Alton Evening Telegraph from Alton, Illinois on July 26, 1960 · Page 2
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Alton Evening Telegraph from Alton, Illinois · Page 2

Alton, Illinois
Issue Date:
Tuesday, July 26, 1960
Page 2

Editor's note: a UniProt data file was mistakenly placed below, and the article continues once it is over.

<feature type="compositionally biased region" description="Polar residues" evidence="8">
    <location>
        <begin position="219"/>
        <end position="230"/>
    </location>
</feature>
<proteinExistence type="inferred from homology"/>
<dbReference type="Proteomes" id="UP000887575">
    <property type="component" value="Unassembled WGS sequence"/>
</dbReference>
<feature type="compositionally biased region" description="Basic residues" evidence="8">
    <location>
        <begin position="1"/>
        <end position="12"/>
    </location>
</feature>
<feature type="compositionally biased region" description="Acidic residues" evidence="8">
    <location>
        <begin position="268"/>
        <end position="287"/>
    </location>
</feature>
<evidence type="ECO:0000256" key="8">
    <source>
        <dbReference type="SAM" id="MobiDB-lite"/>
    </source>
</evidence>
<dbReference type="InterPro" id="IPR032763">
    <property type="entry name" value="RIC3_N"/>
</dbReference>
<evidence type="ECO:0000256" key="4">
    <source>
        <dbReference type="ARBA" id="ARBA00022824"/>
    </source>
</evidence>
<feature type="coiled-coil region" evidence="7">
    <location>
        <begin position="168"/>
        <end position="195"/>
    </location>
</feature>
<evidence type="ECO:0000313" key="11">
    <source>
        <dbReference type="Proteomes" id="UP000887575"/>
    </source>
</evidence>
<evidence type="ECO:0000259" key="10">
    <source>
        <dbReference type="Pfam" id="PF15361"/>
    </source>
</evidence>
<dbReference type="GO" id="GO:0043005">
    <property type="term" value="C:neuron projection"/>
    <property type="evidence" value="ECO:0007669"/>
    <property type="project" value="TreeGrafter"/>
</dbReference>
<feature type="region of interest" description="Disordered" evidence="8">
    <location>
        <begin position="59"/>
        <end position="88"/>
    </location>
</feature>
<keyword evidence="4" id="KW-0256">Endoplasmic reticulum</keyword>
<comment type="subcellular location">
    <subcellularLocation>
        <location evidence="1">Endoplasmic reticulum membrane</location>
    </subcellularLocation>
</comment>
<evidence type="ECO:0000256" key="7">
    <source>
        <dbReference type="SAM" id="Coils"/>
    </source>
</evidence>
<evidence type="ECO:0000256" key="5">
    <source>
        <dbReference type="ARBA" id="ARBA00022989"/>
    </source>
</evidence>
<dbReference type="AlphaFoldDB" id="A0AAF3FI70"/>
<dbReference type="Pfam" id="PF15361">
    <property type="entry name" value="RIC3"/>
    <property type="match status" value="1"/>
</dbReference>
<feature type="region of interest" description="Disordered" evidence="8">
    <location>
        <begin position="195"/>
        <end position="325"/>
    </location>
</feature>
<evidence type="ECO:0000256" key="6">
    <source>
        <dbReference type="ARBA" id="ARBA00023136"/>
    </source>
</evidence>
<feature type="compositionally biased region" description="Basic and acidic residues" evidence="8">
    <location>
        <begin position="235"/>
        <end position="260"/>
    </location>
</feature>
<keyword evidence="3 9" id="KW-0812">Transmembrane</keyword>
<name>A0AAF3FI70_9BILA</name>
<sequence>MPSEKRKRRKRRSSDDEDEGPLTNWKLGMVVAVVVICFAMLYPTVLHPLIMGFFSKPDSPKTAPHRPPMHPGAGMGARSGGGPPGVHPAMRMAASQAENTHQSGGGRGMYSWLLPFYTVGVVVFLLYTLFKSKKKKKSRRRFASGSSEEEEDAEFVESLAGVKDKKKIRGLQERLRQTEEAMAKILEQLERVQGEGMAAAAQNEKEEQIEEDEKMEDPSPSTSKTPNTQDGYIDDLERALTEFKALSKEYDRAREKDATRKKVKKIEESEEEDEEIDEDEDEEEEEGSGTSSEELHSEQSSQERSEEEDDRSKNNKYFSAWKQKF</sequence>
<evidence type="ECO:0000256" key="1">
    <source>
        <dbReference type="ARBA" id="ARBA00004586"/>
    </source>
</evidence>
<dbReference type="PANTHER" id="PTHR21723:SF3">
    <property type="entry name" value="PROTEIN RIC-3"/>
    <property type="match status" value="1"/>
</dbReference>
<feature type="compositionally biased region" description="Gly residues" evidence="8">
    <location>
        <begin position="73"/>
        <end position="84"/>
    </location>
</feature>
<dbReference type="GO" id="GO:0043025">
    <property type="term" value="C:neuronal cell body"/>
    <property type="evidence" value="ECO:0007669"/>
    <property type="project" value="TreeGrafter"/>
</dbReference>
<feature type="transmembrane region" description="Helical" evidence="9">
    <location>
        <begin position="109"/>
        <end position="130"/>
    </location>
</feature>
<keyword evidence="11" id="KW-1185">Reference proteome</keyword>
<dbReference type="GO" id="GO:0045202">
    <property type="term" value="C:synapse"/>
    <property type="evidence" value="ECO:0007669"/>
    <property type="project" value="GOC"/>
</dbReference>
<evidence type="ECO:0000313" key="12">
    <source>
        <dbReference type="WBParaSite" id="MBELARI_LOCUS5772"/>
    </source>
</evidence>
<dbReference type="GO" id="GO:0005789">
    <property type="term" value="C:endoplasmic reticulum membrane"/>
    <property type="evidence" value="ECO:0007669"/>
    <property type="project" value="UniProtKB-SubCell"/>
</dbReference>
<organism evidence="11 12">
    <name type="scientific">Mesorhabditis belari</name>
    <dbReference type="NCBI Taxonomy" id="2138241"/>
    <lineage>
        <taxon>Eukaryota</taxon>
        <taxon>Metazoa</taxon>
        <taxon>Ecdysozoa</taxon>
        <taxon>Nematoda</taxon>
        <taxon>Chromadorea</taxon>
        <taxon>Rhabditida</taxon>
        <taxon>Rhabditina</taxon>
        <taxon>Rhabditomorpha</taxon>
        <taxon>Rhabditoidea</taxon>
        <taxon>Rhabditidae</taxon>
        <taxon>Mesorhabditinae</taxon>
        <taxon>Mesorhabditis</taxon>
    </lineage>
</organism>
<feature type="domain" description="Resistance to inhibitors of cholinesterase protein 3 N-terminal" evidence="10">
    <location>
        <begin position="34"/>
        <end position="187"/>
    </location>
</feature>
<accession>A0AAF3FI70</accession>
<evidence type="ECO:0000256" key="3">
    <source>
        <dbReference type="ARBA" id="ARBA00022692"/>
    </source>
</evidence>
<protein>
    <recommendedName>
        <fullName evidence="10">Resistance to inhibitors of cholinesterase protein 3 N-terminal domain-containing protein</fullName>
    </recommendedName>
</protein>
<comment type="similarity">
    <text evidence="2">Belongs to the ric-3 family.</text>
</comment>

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PAG® TWO AL1UM f ORFCAST fcifW«tMl CONTINUED WARM Scattered thundershowers are fore- northern New England. It will be cooler cast tonight for the southern portion in the eastern portion of the northern of the upper Lakes region and the northern portion of the mid-Mississippi Valley. Warmer weather is expected in President En Route To Chicago for Speech plains, the upper Mississippi Valley and the upper Lakes region. (AP Wire- photo Map.) WeatherForecftst Cites Need For Added City Income A proposal by the Park Commission for the improvement of Salu Park asi a continuing step in the program begun several years, ago has pointed up the need for additional city revenue,City Manager Graham Watt observed today; He cited as an example the function of the city in connection with recreational needs of its citizens. The park commission's suggest ed program of improvements led to the economic question that, in turn, brought forth a proposal by Councilman Clyde Wiseman to secure the needed funds from a utilities tax. However, the utilities tax proved unpopular and this move, apparently, has been abandoned. Nevertheless, Watt observed, the needs of the people of the city have grown with time, whereas tax revenues have not kept pace Inflation has been a factor in this, he added. He told the Council Monday night that the city can provide only as many services as the citizens desire to pay for. "Apparently there is a desire and need for park and recreational facilities," Watt said, as he quoted from several reports on the city-sponsored recreational programs this summer. For example, he said: "This year there are 852 boys between ages 8 and 17 partici- the junior basebal There are also 10 boys on the waiting list. This compares with last year, when we had 705 participants. "Junior baseball is a rela- NEWPORT, R.I. (AP) — President Eisenhower took off today by et plane for Chicago from Quonset Point Naval Base at .1:56 a.m. (EOT). The president addresses the Republican National Convention onight. He is being accompanied on the trip by his wife. The Eisenhowers' departure lad been delayed two hours because of heavy rains in the Chicago area. Under the new schedule they would arrive at O'Hare Airport outside Chicago at 1:05 p.m. (CDT) instead of 11:05 a.m. as originally planned. If the Chicago weather permits at that time, they will travel by iclicopter to Meigs Field on the shore of Lake Michigan and then ;o by motorcade into the heart of the city. If the weather does not permit, they will motor directly from the airport to the Blackstone Hotel. The President, noted for a knack of getting tugging forces to pull .ogethcr, will deliver a nationally televised address tonight to delegates who have been wrangling jitterly over GOP platform policy. For Eisenhower, the trip to Chicago represented something of a sentimental journey. It was there hat he was nominated for the of his two terms as presi- pating in program Alton and vicinity: Some cloudiness, but considerable sunshine and continued warm today with high temperature around 90; generally fair with little change in temperature tonight, low around 80: mostly sunny and continued warm Wednesday with high around 90. Councilmen Approve 2 Ordinances Members committee of City session Council in Monday tively new recreation activity which has earned an. extreme ly enthusiastic response. The program is based on two prin ciples. Every boy who wants to play has an opportunity. In par ticipating in the program with adult leadership, the boys ai-e encouraged to develop character "A total of 34 softball teams have been organized this year in the City League, Junicn Church League and Senio Church League. All of thesi games are flayed on the Henr> street diamonds. "The summer playground program started June 20 anc will run seven weeks. Twelve of the 13 playgrounds are operated on a half-day basis c-nd one. the Salu playground, »s operated all day. "Each playground has one or several experienced and specially trained leaders. "With the completion late in the spring of some major improvements at Municipal Golf Course, golfers are returning to Muny from Rock Spring course, which was much overloaded last year because of the difficulties connected with construction of the Beltline highway at Muny. "The annual city track and field meet. July 6-7. featured more than 200 participants. Winners of the events will go on to Carbondale for a sectional meet and the winner* there will ad- vgnce to the gtate finals to be staged in Springfield. "II has been necessary to restrict or reduce these programs baeauke ol lack of finances. For example, the summer playgrounds were lurmerly operated dent. .Eisenhower, as commander of Allied forces in Europe in World War II, won a imputation for being able to smooth out national rivalries and differing viewpoints. The summer White House gave no hint as to whether he would step directly into the disputes at the conventioa But the very presence of the nation's leader and the views he expressed in his speech could hardly fail to carry some influence on the platform t o be adopted Wednesday. Less than 24 hours before Eisenhower set out for Chicago, Vice President Richard M. Nixon, the odds-on favorite for the GOP presidential nomination, said he was not satisfied with the civil rights plank drawn up by a convention committee. New York Gov. Nelson A. Rockefeller said the big Empire State delegation would wage a floor fight on both the defense and civil rights planks if necessary. Rockefeller has proposed a 3',-i- billion-dollar increase in defense spending for the current fiscal year as absolutely vital to the nation's safety. Eisenhower has said the present spending program is adequate. Rotary Hears From District Governor Rotary District Governor Ket- R. Kingman of Canton, III., pot mixed up on his states—on paper, at least—when he set cut to find the Alton club Monday afternoon. He confessed to the club lust night that he'd looked under "Alton" in the Rotary directory, to determine where the local club met. night voted to report favorably two ordinances. One would pro- jvide for the construction of the Rivervicw-Shclly-Topping area sewer as a local improvement. The other would ban parking of vehicles on the southerly side of Park Drive between Pearl nd East Drive. No one present at the meeting presented objections to either ordinance, and they will now advance to second reading Wednesday night. Four appointments by Mayor P. W. Day to city commissions received unanimous committee approval, and will be formally affirmed, under Council procedure, Wednesday. Macy Pruitt and Fred O. King are being named to the Human Relations Commission lo two-year terms. W. E. Huff is being named to a three- year term, and William O. Hays, to a two-year (unexpired vacancy) term on the City Plan Commission. All but King were present to meet with the council members. A letter from Miss Flora H. Sonntag asking four-hour parking for the west side of Henry street between E. 5th and E. 6th also a review of parking restrictions in the area about the foot of Washington avenue was referred to the city Traffic Commission and the city manager. Brought out in discussion on possible budget savings this Civil Rights Sour Note For Nixon CHICAGO (API — Vice President Richard M. Nixon said today he had worked through the night in his fight to nail a strong civil rights plank into the Republican national platform. A telephone conference with Gov. Nelson A. Rockefeller of Mew York, an ally in this fight. as part of the effort. The vice president reported to newsmen as he loft his hotel suite for the first of a series of meetings with state delegations to the GOP convention. He made it clear that his energies still were being devoted to an effort to win the kind of civil rights plank he is insisting on for the platform. He called off meetings Monday with 29 state delegations to work on the matter. •Mug Night ' "It's been a long night." Nixon said. "But we've made progress, I think we've mode some yardage, and starting at 10 o'clock we'll know how much." The platform committtec is to convene at 10. Nixon remained the almost certain presidential nominee of the Republicans. Nixon said he talked with Rockefeller on the civil rights fight after returning to his hotel from a call on former President Herbert Hoover. Nixon said he also talked bv telephone with members of the platform committee and other party leaders before getting a little sleep. Meets Southern Delegates Nixon's first,meeting today was with delegates from four Southern states—the area where opposition to his civil rights ideas centers- Virginia, North Carolina, South Carolina and Mississippi. IV/AON ARRIVES Vice President Richard M. Nixon and his wife, Pat, leave plane at Chicago's O'Hare International Airport upon their arrival for the 1960 Republican National Convention. They were greeted by their 14 (with Nixon), and Julie, See Soviet VetoofU.8. MoveinUN B> WILLIAM N. OATI8 UNITED NATIONS, N.Y. (AP) —Some U. N. diplomats expect the Soviet Union to cast its Sflth veto today to prevent an international investigation of the downing of the American RB47 reconnaissance plane by a Soviet Jet fighter July 1. Soviet Deputy Foreign Minister Vasily V. Kuznetsov told the Security Council Monday his government is "resolutely opposed" to the U.S. proposal that the U.S. and Soviet governments submit their dispute over the plane to an international commission or to the International Court of Justice. The only purpose of such an inquiry, said Kuznetsov, would be to "confuse a completely clear issue." The U.N. diplomats also anticipated that a majority of the 11- nation council would vote down a Soviet resolution asking the council lo condemn "continuing provocative actions by the United States Air Force" and to insist that the U.S. government stop such flights. In the debate Monday U.S. dele- GOP Convention Paying Attention to Its Speakers Hoover Is Big Hit at Convention B.v WHITNEY SHOEMAKER CHICAGO (API-All the chair- mn • could get out was, "Ladles and gentlemen, I present to you one of the greatest humanitar mns— " Counter-Petition Filed In Utilities Tax Battle soviet clrge tha the RB47 was on a spy flight and was over By BOB THOMAS AP Movie TV Writer HOLLYWOOD (AP) - Will the Republicans pay more attention to the speakers at their convention than did the distracted Democrats? Apparently so, judging from the first day of GOP session* en TV. Of course, the Republicans have th? advantage of hindsight, having witnessed the frenetic doings in Los Angeles a fortnight ago. The Republican delegates In Chicago were urged by special message to avoid th* recurrence of the rudeness of their Democratic counterparts who milled, mumbled and munched while their leaders orated. The admonition appears to have pa'l off.'Or maybe the Chicago event is better stagemanaged. Still, there were the usual calls for order during the first day's proceedings. The initial words heard from the rostrum were spoken by actor Wendell Corey: "Please Hear the aisles." ' Monday the TV networks tried Certainly hoping he WHS mis-. (() som(> , ifc , n|o wna , wfls takrn. the Grand Old Man of the f(>arpd w(juW ^ „ ^^rM GOP had announced in 19-18, ^>2 j ronmitjon and lo a {air dpgrpe and 1996 that those were his fare-. succrpdrd . well conventions. He repented the; Thf)sp who | |impntw , tha , th( , jr announcement Monday night. )f ., vol . JU , Westerns were pre-empt- Hoover's voice is thinner than PC | on TV wepe aD | e to see both before and less clear. HP talked j ac .(j on of a moral slump in the land he I The ladies and gentlemen knew who was coming. They roared, stamped, clapped and marched. Here he was again, the ancient Republican, and again he was saying this would be the last time "Unless some miracle comes to me from the good Lord, this is finally it," Herbert Hoover told GOP conventioneers who seem to like him more ns the years go by. IndJ(im , WPrP „ do/pn tribal BELLEVILLE, III. (AP) - A counter-petition is the latest legal action in the battle over a utilities tax ordinance passed by the East St. Louis City Council June 15. The counter petition filed Mon-l !day asks that petitions calling for once served as president. | chieftains who appeared on the Soviet territorial waters when it j He spoke against the hum of, convention platform for some oh- was shot down in the Barents | a crowd half listening and half,scure political ceremony. The ac^ t , a I wandering. There was appropriate itjon was provided by Vice Presi- Lodge told the council the plane, applause. But there were those inident Richard M. Nixon. \\as on an "electromagnetic ob- i the flock who were not so worship-1 The networks came forth with ful of his words to hear them out. shots of the Nixon family arriving That's not really offensive, in .'at Chicago, making their way the ways of political conventions through the airport crowd, flying Hoover, 85, knows the ways of by helicopter lo lakeside Chicago jscrvation flight" and never came Closer than 30 miles to the Soviet ; coast, 18 miles beyond the 1'2-mile put on their The four Southern delegations repeal of the ordinance be de-| were out in full strength for the clared null and void because they meeting and Nixon devoted his j contain "many false, fraudulent j.. 11. *-~ *L._». in -- r31..rtti.if*I»n nt \ttf » kii-4 fni«rTorl tMCrnn tl 11'pC. talk to them to a discussion of his civil rights position. and forged signatures. The latest petition was filed by Afterward, several of the dele- j ac k Theiss and Ray Reischl, officials of the Edgemont - Oak Park Sewer District. They also asked the petitions be voided for lack of sufficient signatures. gales said they had given Nixon courteous reception, but that they remained strongly opposed to any change in the compromise civil rights plank. The meeting was closed but newsmen got accounts of it from Herbert G. Klein, Nixon's press secretary, and from a number of the delegates. At his second delegation meeting of the morning, with the big Illinois group, Nixon said he thinks there will be six key states in the fall campaign: New York, Pennsylvania, Ohio, California, Michigan and Illinois. He said Illinois and the Chicago area will get some of his most concentrated attention in the campaign, adding that he welcomes the opportunity to back the reelection bid of Gov. William G. Stratton. Nixon drove over to a hotel in Chicago's Loop to meet briefly with several hundred Republican women gathered for a "sunny side up" breakfast. Women to Do Work eight weeks, ls«t (several although for yean, there been funds available for Only * seven-week program. Furthermore, the Recreation Dtpaitment han had to rely on fate to finance an ever-increasing part of «* program. "With then fcutances I have c-Uid In mind, I think it would be ftMonable for those citizen* of Alton who are seeking torne new or expanded city bervicc to think alto in term* of I inane ing col fee shop Naturally he couldn't find it. year, through Councilman May-1 .. You womon are going to have to do the work in this campaign, the men will do the talking, and we'll be sure to win," he told the women. The 47-year-old Californian, who attended the 1952 GOP convention here as an ordinary delegate, rode in to a friendly and tumultuous welcome Monday. Seemingly there was nothing to challenge the certainty of his nomination, as the Republican foe of Sen. John F. Kennedy in a campaign that Nixon expects to be a tough one. Even on the platform disagreement, the vice president held out hope that the differences between what he wants and what the platform committee has offered can be smoothed away without a shattering open battle. Nixon postponed a series of visits with state delegations and worked throughout the day to avert a clash that could be costly in the election. He called in members of the platform committee and high- ranking party members to outline his views. Sen. Hugh Scott of Pennsyl vania, for one, came away con' fident, he said, that something will be worked out. Nizon said later he figures he will have the votes to push through a "good civil rights program." certainly in the convention itself if not in the platform committee which meets today. He nard Lister, is that the June 30 storm clearance program is throwing a heavy unanticipatable burden on this year's municipal financing. Cost he indicated is likely to reach $30,000. City Manager G. W. Watt during the discussion of accounts said many bills on the clearing program are not yet in, and a firm estimate of total expense is still unavailable. Claims approved for payment by the city included one of $1,900 for repairs to No. 1 hose house on State at Wall street. Replying to a question by Councilman George Lammers, Watt said the work on the building has eliminated all immediate hazards. The manager also reported informally, in response to a question by Councilman Clyde Wiseman, that Willard Flagg, special city engineer, has made another periodic check as to stability of the Market terrace retaining wall which shows only a very minor change since the last inspection. He would be ready with further details from Flagg Wednesday night if the Council desires it, he said. Flagg was retained some three years ago for periodic inspections of the Market parking area after some settlement hud been noted. What he saw there set him i Public Works Director Thorn- asking and hunting the "OK"|as Griffin Jr. reminded councilmen of the sewer inspection lour planned by them for 1 p.m. A later look showed him he i next Saturday which will include was looking at Alton as listed a descent into the century-old limit the Soviets territorial waters. To Study Defense PlankAgain ~ CHICAGO CAP)— The Republi- the plana's six crewmen for trial can Platform Committee today de- |as spies, and three are missing. conventions. | 1HK s >;j|i," )„. and driving through city streets was told, to campaign headquarters. Few arrivals have been as well Kuznetsov charged that Lodge's I version was fabricated and his'by a young man who heads the maps falsified. But Sir Pierson Young Republican National Feder- covervd since Gne. Douglas Mac- Dixon of Britain told the council, at ion. He presented Hoover the Arthur returned to Lcyte. his government also "has reliable!national convention medal. ( . . evidence" to show that the plane; Thpy ,. heered aga j n in the hall.' - Rainfalls Here never went within 30 miles of thej and th()y p ,. omp tcd the man who; ,., , Soviet coast. j nas been living out the memory I Olal One Incll The Soviets are holding two ofi of a g| . ( , a , depression, the man cided to reconsider its defense! The o( the sixth ' the P ' lot plank—apparently to include some iwas recovered by the Soviets and The first petitioas were circulat-| New y ork Gov Nd son A. Rocke- ed by the East St. Louis federation of small taxpayers and required a minimum of 2126 valid iwas flown to a U.S. base in Gerof the defense buildup views of, y Monda y. feller of New York. One committee member, John Believe Resistaiu-e signers to obtain a referendum G. Tower of Texas, left the com-; | u r j-|L, et | s Ended and about 3100 signatures were ob-j m ittee room briefly and told news-' tained. men the motion to reconsider had Under the ordinance a 5 per carried by voice vote and appar- cent tax on KI'OSS receipts of util-i en tly by a substantial majority. Hies would be levied starting; Charles A. Percy, Platform Aug. 1. Committee chairman, told newsmen the motion to reconsider the defense declaration had been made before the committee. Further details were unavailable immediately. Perdy ducked back into the hotel room where lion dollars of spending. the committee was meeting. i The plank commended the de- Rockefeller earlier had said thejfense policies of President Eisen- defense plank was not strong j hower and denied that defense enough for him. It did not meet!expenditures have been held to a Three Dog Reports Filed With Police Three dog reports were filed with Alton police Monday for the his proposal for an extra 3'i bil-i price ceiling. Dog Control Warden to take care • of today. | In one instance a vicious dog was reported in the vicinity of the 1300 block of Liberty street. Reports indicated that the dog, a black and tan shepherd had been roaming the Middletown area and several complaints had been received on it. The dog had repeatedly chased and snapped at motorcycle patrolmen, the report indicated. Mrs. Charles File reported that her son, Harold, 3. had been bitten by a dog near their home at 39 Holly Hills. Reports said the dog belongs to Mrs. Paul Neely at '2108 Fernwood and that the dog had been given rabies shots. The dogbite did not break the skin, the report said. Linda Ragusa, 211 Don-is St., notified police that a stray dog had been wandering around in the vicinity of her home. Police asked her to tie the dog up and keep it for the dog warden who was to pick it up today. some progress" in working out an acceptable plank. The vice president climaxed his arduous day by paying his respects to the party's elder statesman, former President Herbert Hoover, at the hitter's hotel. Today, Nixon arranged to drop in on 21 state conventions in seven forenoon meetings at his hotel. Nixon and his wife were to lunch with President and Mrs. Eisenhower in the presidential suite of the Sheruton-Blackstone Hotel, where the vice president also is DAR,i'""LING, India (APt—Ti- betan cxpci'- in this border area believe intensive resistance to the Chinese Communists in Tibet has collapsed but sporadic skirmishes will continue. Expert said the use f large numbers of Red Chinese soldiers apparently had beaten down resistance. who now speaks of moral slump, to recall: "I. too, was once a young Republican." i Tapping Result of Engine Trouble i Mrs. Kate Weiners, 618 Summit St. summoned po- • lice at 2:34 a.m. today when ! she heard a repeated tap- j ping on her door and sus- i pected a prowler. Instead of a prowler, police found that a youth. Ronald Fudurich. 18, of 152 Jennings, Wood River, had been tapping on the door to use the Weiners phone because his car wouldn't start. With Fudurich was Pa- trillia Farrand, 16, of 479 State Aid Road, Wood River. Police took the two youths to the station since the car would not start. Alton received a total rainfall of 1.06 inches in two showers from 10 a.m. Monday to 7 a.m. today. The North Godfrey area lagged behind with only js .44 inch rainfall recorded during this same period. Total rainfall for July to date is 2.39 inches, more than a half-inch short of July normal. In 1959, the rainfall to July 26 was only 1.44 inches, but the month ended with a 2.08 inch total. In 1958. July was a wet month, with 4.53 inches recorded to July 26. and the month ending with a total of 6.91 inches. The smallest rainfall to July 26 in recent Julys was recorded in 1957 when only .18 inches had fallen, but the final total for that month was 2.08 inches, resulting mostly from heavy rainfall in the last week. udded "I believe we have made staying. under "Iowa." He arrived at the local c!i:b meeting on time, however, the Hotel Stratford. The Alton club is the 15th' Klmgman has visited since t-ik- inf/ office During his address to the club he appealed fur worldwide .-'Pplication of Rotary principles. He pointed out that "Rotarian< contribute to world lellowship and understanding in 68 countries now." He had just come from a school lor Rotary governors at Luke Placid, N. Y., which he characterized as a "summit meeting of ordinary business inert rather than politicians." He urged that if "Rotary is to survive in this dynamic age, Rolarians. themselves, must expand their concepts and .Piasa trunk se\\er. bioaden their thinking." ln He iirtjed that clubs must al- uick the mure urgent problems j of their communities, and "must ;iu>id the trival." Fulkming the regular club mooting. Kinynun presided over a club assembly at which of- Iicers and committee chairman reixjrted on their objectives fu- the current fiscal year, which began July 1. SHOP BY CATALOGUE . . Ift Eaiy and Convvnita/ Altu Plow Shopping Ctnter Utel no »-mi Tuesday-Wednesday- Thursday SPECIAL •^^ w *1 luy Ont—Gtt Ont Frtt! luy Qnt—6t» On* Frtt! HALF OF FRIED CHICKEN With Crlip FRENCH FRIES •uy On* fttt On* FRII Phont HO 5-5291 AND YOU! ORDIR WILL || RIADY C'urb tuul Carry Out Duly. PI IN S«»7 LAW BUGAUWAY — Ou Four Uu* ut Bridge — ISuvt Alton f COMET T HEY'RE OFF TO FULFILL the dream of a where the ocean melts into the endless skies...the carefree, fun-tilled vacation they have earned. No plaguing cares of investment and finance witt follow them on their journey. Their affairs are in the experienced hands of our Trust Department. Some years ago, on the recommendation of • friend, this couple chose our Bank as the keystone for their future financial plans. They learned that a Living Trust would provide supervision of their investments, paying them a regular income. CAREFREE SECURITY »OR THE WHOLE FAMILY Zestful Living through a Living Trust It wai a simple matter to gradually add to the Living Trust over tho yean until their goal reached. Now one "voyage" is complete and the other i begin. The adventure of seeing one's plans grow and mature can now give way to unfettered enjoyment of the final results. Wouldn't you like to set down the burden of part or all of your investments? You can, you know, when you establish a Living Trust arrangement here. Com* in with your attorney and ask w about k. ALTON BANKING & TRUST CO. MtMBfcR FBUfcRAl DEPOSIT INSURANCE CORPORATION